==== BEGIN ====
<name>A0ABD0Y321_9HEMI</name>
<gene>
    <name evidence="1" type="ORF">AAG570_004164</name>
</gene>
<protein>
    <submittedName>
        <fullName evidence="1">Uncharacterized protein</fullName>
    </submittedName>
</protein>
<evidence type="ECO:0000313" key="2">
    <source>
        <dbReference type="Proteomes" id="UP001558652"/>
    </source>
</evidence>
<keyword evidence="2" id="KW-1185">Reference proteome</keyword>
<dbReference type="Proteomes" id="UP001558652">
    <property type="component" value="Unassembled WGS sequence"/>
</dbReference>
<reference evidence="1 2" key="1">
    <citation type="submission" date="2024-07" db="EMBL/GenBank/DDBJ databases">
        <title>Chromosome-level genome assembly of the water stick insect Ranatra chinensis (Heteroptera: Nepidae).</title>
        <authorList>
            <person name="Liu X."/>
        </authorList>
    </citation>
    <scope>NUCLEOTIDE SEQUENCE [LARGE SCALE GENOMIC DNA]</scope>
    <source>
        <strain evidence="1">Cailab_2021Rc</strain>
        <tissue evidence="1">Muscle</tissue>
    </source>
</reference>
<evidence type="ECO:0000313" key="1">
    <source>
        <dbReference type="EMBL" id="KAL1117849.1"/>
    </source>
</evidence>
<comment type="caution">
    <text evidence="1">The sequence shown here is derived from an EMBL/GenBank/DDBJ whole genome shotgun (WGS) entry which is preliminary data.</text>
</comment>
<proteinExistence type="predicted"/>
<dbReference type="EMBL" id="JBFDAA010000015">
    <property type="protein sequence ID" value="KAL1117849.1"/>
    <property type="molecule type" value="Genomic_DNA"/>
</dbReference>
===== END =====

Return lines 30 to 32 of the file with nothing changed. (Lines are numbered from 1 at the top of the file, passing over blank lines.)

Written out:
    </source>
</reference>
<evidence type="ECO:0000313" key="1">